The sole question presented for decision by this writ of error is, whether Rev. Stat., § 3177, is applicable to the collection
Title XXXV of the Revised Statutes is a codification and consolidation, according to an orderly arrangement, of all the then existing laws relating to internal revenue. It is subdivided into chapters, each embracing cognate sections bearing upon a particular branch of the general subject. The first two chapters, one dealing with the officers of internal revenue and the other with assessments and collections, are, with minor exceptions, general in their terms and application. The third chapter deals with "special taxes" exacted of those who engage in designated classes of business, such as rectifying or selling distilled spirits and manufacturing or selling cigars; other chapters deal separately with specific taxes imposed upon particular articles or objects, such as distilled spirits and cigars, and the final chapter comprises provisions common to several objects of taxation. Section 3177 is a part of the second chapter, dealing with assessments and collections, and reads:
"Any collector, deputy collector, or inspector may enter, in the day-time, any building or place where any articles or objects subject to tax are made, produced, or kept, within his district, so far as it may be necessary, for the purpose of examining said articles or objects. And any owner of such building or place, or person having the agency or superintendence of the same, who refuses to admit such officer, or to suffer him to examine such article or articles, shall, for every such refusal, forfeit five hundred dollars. And when such premises are open at night, such officers
It will be perceived that the section is comprehensive in its terms and evidently designed to promote the enforcement of the revenue laws as to "any articles or objects subject to tax."
The act of August 2, 1886, is a revenue law of the same class as those embodied in Title XXXV of the Revised Statutes. It imposes a specific tax on oleomargarine and "special taxes" on those who engage in its manufacture or sale, and contains several administrative and penal provisions. But it does not purport to be independent of other legislation or complete in itself. On the contrary, it plainly contemplates the existence of an established system of revenue laws to which resort shall be had in carrying it into effect. Section 3, which imposes the special taxes, declares that §§ 3232 to 3241, and 3243, of the Revised Statutes "are, so far as applicable, made to extend to . . . the special taxes imposed by this section, and to the persons upon whom they are imposed."
It is the express extension of those sections to the special taxes imposed by the Oleomargarine Act which gives rise to the question before stated. The position taken by the defendants in error, and sustained by the District Court, is, that that extension of particular sections is an implied exclusion of all others. Expressio unius est exclusio alterius.
Much of our national legislation is embodied in codes, or systematic collections of general rules, each dealing in a comprehensive way with some general subject, such as the customs, internal revenue, public lands, Indians, and patents for inventions; and it is the settled rule of decision in this court that where there is subsequent legislation upon such a subject it carries with it an implication that the general rules are not superseded, but are to be applied in its enforcement, save as the contrary clearly appears. Thus, in Wood v. United States, 16 Pet. 342, 363, where a question arose as to what effect should be given a general provision of an early customs law in view of a later enactment upon that subject, it was said: "And it may be added that in the interpretation of all laws for the collection of revenue, whose provisions are often very complicated and numerous to guard against frauds by importers, it would be a strong ground to assert that the main provisions of any such laws sedulously introduced to meet the case of a palpable fraud, should be deemed repealed, merely because in subsequent laws other powers and authorities are given to the custom-house officers, and other modes of proceeding are allowed to be had by them before the goods have passed from their custody, in order to ascertain whether there has been any fraud attempted upon the government. The more natural, if not the necessary inference in all such cases is, that the legislature intends the new laws to be auxiliary to, and in aid of the purposes of the old law, even when some of the cases provided for may equally be within the reach of each. There certainly, under such circumstances, ought to be a manifest and total repugnancy in the provisions, to lead to the conclusion that the latter laws abrogated, and were designed to abrogate the former." In Saxonville Mills v. Russell, 116 U.S. 13, 21, it was said, in disposing of a like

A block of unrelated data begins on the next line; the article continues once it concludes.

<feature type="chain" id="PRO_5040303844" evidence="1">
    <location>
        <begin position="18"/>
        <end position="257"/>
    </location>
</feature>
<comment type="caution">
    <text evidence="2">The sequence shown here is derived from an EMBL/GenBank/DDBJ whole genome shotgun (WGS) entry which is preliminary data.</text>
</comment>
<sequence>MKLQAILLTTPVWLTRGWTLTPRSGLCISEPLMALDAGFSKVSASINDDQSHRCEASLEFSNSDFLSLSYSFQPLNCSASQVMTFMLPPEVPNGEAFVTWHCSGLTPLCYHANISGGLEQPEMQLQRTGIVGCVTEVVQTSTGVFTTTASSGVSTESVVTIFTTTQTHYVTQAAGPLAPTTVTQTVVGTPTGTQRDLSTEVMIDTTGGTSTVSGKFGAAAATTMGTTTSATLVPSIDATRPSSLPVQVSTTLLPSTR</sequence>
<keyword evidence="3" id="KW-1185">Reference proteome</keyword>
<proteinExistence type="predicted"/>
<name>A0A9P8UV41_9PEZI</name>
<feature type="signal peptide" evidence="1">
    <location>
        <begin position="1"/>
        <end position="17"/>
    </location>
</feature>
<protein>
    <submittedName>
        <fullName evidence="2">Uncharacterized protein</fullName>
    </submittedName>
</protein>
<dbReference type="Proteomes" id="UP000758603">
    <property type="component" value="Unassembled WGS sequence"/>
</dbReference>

We conclude that, while the express extension of perticular sections in chapter 3, dealing with special taxes, to the like taxes imposed by § 3 of the Oleomargarine Act may operate as an implied exclusion of the other sections in that chapter, it does not in any wise restrict or affect the operation of any of the general sections in chapters 1 and 2. And as § 3177 is a part of chapter 2, is general in its terms, and does not appear to be repugnant to any provision in the Oleomargarine Act, we think the question
The cases of Craft v. Schafer, 154 Fed. Rep. 1002; Tucker v. Grier, 160 Fed. Rep. 611, and Hastings v. Herold, 184 Fed. Rep. 759, although not involving § 3177, disclose some contrariety of opinion in the lower Federal courts upon the matter principally discussed herein, and we deem it appropriate to observe that our conclusion has been reached only after a careful consideration of those cases.